THE COURT: Okay. Anything about those facts, those understandings as you've just recited them, that would cause you any prejudice or bias either for the People or for [defendant] one way or the other?

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MR. I: Well, those facts as I just repeated them certainly don't sound good for the defendant. But that's sort of the purpose of the trial is to figure out what actually happened.
THE COURT: Okay. And so you think you would be in a position to be able to listen to the evidence as it is presented and determine what happened?
MR. I: Sure, I would certainly do my best.

[¶90] Mr. I also discussed how his relationship with law enforcement agencies might affect his job as a newspaper reporter. He indicated that " being in the good graces of the DA or the police department" would be helpful, but that this would not affect his approach to serving as a juror:

If I were on the jury I would need to take the duty seriously. So absolutely to my best I would not think about those things. But I think it could create an awkward situation.

Defense counsel further explored Mr. I's relationship with the police and prosecutors, questioning whether the " awkward situation" would make Mr. I uncomfortable during the trial. Mr. I admitted that it would be " concerning," but stated that if he were on the jury, he would do his best to listen to the facts and to make the right decision. He also clarified that potential awkwardness would be more likely to occur after trial rather than during trial.

[¶91] Finally, defense counsel questioned whether the awkward situation would cause Mr. I to have doubts about his ability to decide this case based on its facts and evidence and the law as instructed by the judge. Mr. I responded:

Well, again, if I were placed on the jury, I would certainly -- I would take it seriously, and I would do my absolute best. I think that might be something that would stick in the back of my mind. It is not to say I couldn't put it out.
DEFENSE COUNSEL: I'm not questioning that you would try your best or that you didn't take it seriously. Does this awkward situation make it such that you didn't want to serve on this jury?
MR. I: Yeah.

[¶92] After this response, defense counsel moved to excuse Mr. I for cause:

[Mr. I] doesn't want to be on this jury because of the adverse impact he is afraid it is going to have on his profession. He is going to have his own paper watching him perform on the jury. He already said that the dynamics of this favor his convicting our client unless he's able to disregard this awkward situation.

[¶93] The court brought Mr. I back in for further questioning about the pressure he might feel as a result of his job. Mr. I assured the court that he would not provide inside information about the case to other reporters. The court then denied the challenge for cause, noting, " [h]e was pretty clear that if he's chosen to sit on this jury he'll do what the law requires and if there are consequences he'll deal with them." The following day, defense counsel renewed the challenge and the court denied the challenge a second time. Defense counsel used a peremptory challenge to excuse Mr. I and ultimately exhausted all of his peremptory challenges.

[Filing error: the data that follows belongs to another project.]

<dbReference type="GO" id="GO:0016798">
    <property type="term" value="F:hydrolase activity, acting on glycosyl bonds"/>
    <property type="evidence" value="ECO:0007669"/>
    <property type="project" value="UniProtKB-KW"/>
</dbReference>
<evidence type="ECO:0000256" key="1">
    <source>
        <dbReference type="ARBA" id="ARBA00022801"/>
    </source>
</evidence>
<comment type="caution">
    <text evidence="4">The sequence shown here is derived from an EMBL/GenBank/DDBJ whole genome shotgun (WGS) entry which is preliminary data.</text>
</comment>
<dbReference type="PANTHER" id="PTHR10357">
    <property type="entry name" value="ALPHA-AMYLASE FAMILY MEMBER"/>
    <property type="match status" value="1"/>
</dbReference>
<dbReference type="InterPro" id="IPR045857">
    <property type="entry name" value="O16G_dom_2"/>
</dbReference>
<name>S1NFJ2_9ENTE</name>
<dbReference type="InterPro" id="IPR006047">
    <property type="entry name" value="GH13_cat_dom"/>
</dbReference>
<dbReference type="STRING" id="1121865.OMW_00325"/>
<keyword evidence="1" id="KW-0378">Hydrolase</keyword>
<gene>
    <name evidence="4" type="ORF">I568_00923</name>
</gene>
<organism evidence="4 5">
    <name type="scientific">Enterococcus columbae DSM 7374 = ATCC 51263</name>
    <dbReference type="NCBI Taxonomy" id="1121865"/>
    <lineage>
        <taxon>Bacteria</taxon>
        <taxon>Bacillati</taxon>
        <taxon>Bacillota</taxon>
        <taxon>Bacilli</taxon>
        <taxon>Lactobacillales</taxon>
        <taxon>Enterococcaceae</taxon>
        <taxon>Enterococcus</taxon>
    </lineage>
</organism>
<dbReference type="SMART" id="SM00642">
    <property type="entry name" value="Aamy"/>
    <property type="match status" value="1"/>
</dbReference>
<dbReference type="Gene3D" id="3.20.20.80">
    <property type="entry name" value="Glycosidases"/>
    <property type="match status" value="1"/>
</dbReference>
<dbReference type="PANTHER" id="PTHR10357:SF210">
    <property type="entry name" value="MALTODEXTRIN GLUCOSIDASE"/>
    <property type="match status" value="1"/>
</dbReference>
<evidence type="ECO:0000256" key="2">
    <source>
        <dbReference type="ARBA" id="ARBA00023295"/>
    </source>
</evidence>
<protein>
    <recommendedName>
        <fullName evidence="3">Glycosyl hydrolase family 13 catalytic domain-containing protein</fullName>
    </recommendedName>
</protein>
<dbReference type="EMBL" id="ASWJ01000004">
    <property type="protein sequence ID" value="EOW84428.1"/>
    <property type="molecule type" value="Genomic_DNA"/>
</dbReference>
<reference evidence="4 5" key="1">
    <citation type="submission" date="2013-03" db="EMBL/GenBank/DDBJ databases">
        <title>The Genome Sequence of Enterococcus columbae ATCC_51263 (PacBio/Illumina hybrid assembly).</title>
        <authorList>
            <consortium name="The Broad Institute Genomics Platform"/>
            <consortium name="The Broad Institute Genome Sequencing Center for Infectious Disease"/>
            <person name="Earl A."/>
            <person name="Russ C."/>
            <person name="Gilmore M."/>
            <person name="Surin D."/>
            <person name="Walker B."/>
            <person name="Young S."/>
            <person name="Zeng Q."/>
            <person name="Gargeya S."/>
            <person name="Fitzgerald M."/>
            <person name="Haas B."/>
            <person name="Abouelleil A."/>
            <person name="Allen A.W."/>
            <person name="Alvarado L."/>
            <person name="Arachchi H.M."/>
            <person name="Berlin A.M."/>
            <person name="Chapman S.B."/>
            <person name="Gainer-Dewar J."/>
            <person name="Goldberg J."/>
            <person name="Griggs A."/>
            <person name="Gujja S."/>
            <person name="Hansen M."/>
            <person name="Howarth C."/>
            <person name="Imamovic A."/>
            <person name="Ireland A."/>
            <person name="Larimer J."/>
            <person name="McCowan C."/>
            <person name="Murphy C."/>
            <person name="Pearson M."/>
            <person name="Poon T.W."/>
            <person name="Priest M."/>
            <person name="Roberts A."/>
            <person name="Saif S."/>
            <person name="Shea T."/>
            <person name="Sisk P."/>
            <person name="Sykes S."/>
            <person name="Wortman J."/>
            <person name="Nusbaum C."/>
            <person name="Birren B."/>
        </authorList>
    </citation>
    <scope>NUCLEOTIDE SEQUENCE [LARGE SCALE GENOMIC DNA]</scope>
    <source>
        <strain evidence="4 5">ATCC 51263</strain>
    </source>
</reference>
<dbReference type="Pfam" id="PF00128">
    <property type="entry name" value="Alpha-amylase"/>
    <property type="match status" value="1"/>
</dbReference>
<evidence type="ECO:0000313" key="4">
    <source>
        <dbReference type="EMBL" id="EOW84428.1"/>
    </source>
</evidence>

2. Law

[¶94] Section 16-10-103(1)(j), C.R.S. 2013, requires a trial court to sustain a challenge for cause if a juror's state of mind evinces enmity or bias toward the defendant or the state. Similarly, Crim. P. 24(b)(1)(X) requires disqualification of a juror if his or her state of mind manifests a bias for or against either side, unless the court is satisfied that the juror will render an impartial verdict based solely upon the evidence and instructions of the court. See Morrison v. People, 19 P.3d 668, 672 (Colo. 2000); People v. Shreck, 107 P.3d 1048, 1057 (Colo.App. 2004). A prospective juror who makes a statement that may evince bias may sit on the jury so long as he or she agrees to set aside any preconceived notions and decide the case based on the evidence and the court's instructions. Carrillo v. People, 974 P.2d 478, 487 (Colo. 1999).

[¶95] Because the trial court is in a better position than a reviewing court to evaluate a potential juror's credibility, demeanor, and sincerity in explaining his or her state of mind, we will overturn its decision concerning a challenge for cause only upon an affirmative showing by the defendant that the

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court abused its discretion. Shreck, 107 P.3d at 1057. A trial court's ruling on a challenge for cause will be reversed as an abuse of discretion only if there is no evidence in the record to support it. People v. Richardson, 58 P.3d 1039, 1042 (Colo.App. 2002); see also Carrillo, 974 P.2d at 486 (appellate court must examine the entire voir dire of the prospective juror).

3. Analysis